Urea cycle disorder misdiagnosed as multiple sclerosis: A case re | 49025

Journal of Neurology & Neurophysiology

ISSN - 2155-9562

Urea cycle disorder misdiagnosed as multiple sclerosis: A case report

2nd International Conference on Central Nervous System Disorders & Therapeutics

December 05-07, 2016 Dubai, UAE

Hussein Algahtani, Yousef Marzouk, Hind Abobaker and Bader Shirah

King Saud bin Abdulaziz University for Health Sciences, KSA

Posters & Accepted Abstracts: J Neurol Neurophysiol

Abstract :

Urea cycle disorders (UCD) are a collection of inborn errors of metabolism caused by dysfunction of any of the six enzymes or two transport proteins involved in urea biosynthesis. Urea cycle is the final pathway for nitrogen metabolism and dysfunction of this important pathway cause UCD, which are more common during the neonatal period. The suspicion for this metabolic disorder arises when patients present with elevated blood ammonia level and neurological manifestation without underlying hepatocellular dysfunction. In this article, we report a patient who presented with neurological dysfunction and coma in the immediate postpartum period. She was misdiagnosed for many years as a case of demyelinating disorder. The diagnosis was confirmed based on the presence of urine orotic acid and elevated certain serum amino acid levels. Hemodialysis was performed to the patient to correct the hyperammonemic-related dysfunction which was unresponsive to conventional measures. She improved gradually with repeated hemodialysis and made a full recovery. Her clinical and radiological status has not changed for five years since diagnosis was made. The importance of reporting this case is to illustrate that wrong diagnosis of patients as being affected with multiple sclerosis for many years due to MRI abnormalities rather than classical relapsing remitting nature of the disease may lead to grave consequences. In addition, the patient was treated with intravenous steroids several times which is contraindicated in patients with UCD as it may precipitate acute hyperammonemic attacks. We believe that the presence of symmetrical hyperintense insular cortical changes is pathognomonic for UCD. This radiological sign is extremely rare and seldom reported in the literature.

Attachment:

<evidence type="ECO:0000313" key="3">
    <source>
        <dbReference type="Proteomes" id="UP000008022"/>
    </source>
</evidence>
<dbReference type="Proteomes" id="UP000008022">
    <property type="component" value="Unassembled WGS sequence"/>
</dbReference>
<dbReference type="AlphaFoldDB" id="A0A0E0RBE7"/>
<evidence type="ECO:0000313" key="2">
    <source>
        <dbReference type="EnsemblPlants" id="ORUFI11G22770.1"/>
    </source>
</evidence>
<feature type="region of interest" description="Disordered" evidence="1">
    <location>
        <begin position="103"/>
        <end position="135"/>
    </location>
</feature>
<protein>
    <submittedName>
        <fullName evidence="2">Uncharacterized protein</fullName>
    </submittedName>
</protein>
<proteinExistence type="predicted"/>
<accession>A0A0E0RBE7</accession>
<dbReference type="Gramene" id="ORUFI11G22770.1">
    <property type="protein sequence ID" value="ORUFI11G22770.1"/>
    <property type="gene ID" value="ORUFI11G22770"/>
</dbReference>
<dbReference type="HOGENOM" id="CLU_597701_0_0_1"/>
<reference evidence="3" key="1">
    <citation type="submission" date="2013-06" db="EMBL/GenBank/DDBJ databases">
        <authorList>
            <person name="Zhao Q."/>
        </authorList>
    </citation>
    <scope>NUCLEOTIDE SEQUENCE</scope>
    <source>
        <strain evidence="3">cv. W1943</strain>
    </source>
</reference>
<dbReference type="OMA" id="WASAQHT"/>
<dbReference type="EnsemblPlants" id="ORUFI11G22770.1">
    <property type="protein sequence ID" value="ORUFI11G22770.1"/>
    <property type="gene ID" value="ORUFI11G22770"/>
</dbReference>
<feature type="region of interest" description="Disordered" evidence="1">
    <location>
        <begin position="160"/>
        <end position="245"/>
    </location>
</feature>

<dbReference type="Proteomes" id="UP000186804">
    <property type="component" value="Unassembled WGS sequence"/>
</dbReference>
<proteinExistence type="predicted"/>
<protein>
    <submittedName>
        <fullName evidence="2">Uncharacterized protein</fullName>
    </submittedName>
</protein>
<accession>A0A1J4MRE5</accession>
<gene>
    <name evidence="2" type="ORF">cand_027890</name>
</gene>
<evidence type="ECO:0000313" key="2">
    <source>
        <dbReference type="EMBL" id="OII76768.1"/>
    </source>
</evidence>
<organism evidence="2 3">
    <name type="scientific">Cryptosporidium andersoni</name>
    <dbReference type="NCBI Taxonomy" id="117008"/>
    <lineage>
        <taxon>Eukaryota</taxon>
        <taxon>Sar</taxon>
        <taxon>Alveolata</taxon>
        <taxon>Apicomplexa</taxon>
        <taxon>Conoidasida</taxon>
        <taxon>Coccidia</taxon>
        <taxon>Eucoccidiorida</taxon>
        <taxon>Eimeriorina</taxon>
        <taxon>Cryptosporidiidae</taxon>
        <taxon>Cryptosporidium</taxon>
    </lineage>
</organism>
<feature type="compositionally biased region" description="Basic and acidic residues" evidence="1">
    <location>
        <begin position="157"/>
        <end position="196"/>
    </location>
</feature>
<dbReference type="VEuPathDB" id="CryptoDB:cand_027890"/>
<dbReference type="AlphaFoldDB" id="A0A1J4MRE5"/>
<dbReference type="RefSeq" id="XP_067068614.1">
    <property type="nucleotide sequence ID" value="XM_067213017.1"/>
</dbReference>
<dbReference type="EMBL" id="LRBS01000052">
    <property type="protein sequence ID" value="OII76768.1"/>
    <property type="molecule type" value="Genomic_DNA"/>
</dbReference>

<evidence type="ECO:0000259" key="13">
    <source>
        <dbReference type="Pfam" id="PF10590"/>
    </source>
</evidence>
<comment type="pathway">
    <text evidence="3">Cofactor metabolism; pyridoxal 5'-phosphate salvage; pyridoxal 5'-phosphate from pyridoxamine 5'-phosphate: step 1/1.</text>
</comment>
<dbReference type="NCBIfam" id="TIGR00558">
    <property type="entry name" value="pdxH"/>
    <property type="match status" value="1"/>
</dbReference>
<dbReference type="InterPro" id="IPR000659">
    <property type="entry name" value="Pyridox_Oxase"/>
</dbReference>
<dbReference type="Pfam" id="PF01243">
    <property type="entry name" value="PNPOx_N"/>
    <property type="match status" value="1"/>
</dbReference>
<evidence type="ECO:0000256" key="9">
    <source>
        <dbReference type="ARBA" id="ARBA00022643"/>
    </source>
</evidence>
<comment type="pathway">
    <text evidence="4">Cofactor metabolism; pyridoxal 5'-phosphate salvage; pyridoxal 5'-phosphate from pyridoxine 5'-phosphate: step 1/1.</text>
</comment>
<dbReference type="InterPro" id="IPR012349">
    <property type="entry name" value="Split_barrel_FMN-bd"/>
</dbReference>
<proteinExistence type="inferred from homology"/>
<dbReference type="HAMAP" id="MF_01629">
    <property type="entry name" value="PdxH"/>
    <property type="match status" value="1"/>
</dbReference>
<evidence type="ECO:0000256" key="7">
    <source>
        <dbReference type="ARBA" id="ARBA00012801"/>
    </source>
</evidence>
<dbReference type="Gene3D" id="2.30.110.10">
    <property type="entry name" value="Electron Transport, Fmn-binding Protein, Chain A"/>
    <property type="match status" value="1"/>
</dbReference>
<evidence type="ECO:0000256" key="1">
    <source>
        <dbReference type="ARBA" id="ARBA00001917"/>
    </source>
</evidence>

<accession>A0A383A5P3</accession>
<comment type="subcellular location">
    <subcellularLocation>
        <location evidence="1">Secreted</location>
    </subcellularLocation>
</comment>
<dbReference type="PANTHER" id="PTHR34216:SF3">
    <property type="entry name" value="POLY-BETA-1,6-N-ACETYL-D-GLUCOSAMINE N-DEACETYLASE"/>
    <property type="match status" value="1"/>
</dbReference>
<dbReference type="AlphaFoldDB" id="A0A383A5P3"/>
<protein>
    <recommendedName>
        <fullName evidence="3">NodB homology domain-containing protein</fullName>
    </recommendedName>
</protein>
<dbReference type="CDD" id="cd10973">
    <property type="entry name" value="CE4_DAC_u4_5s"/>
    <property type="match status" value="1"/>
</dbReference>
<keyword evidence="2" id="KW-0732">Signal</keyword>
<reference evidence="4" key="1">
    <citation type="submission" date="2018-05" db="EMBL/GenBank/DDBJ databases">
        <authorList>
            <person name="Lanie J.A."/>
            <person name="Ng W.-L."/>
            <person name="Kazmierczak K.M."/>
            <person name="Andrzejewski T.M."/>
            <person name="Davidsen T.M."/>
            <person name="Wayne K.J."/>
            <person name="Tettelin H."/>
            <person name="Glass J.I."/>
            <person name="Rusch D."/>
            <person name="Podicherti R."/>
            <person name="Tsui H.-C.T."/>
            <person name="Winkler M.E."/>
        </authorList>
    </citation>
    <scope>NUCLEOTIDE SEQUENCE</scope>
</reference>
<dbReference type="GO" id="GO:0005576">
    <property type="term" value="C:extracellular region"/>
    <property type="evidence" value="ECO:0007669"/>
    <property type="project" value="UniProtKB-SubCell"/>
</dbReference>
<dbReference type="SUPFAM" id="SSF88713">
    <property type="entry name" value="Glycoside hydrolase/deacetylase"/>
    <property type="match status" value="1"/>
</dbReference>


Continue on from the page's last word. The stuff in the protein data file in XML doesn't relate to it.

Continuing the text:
Biography :

Hussein Algahtani is the Associate Dean of clinical affairs and the Head of the simulation Center in the College of Medicine at King Saud bin Abdulaziz University for Health Sciences in Jeddah, Saudi Arabia. He is also an Assistant Professor in Neurology and the neurosciences block coordinator. In addition, he is the Neurology section Head and the Head of Neurophysiology laboratory at King Abdulaziz medical city in Jeddah, Saudi Arabia. He is a well-known researcher with more than 50 publications in the literature.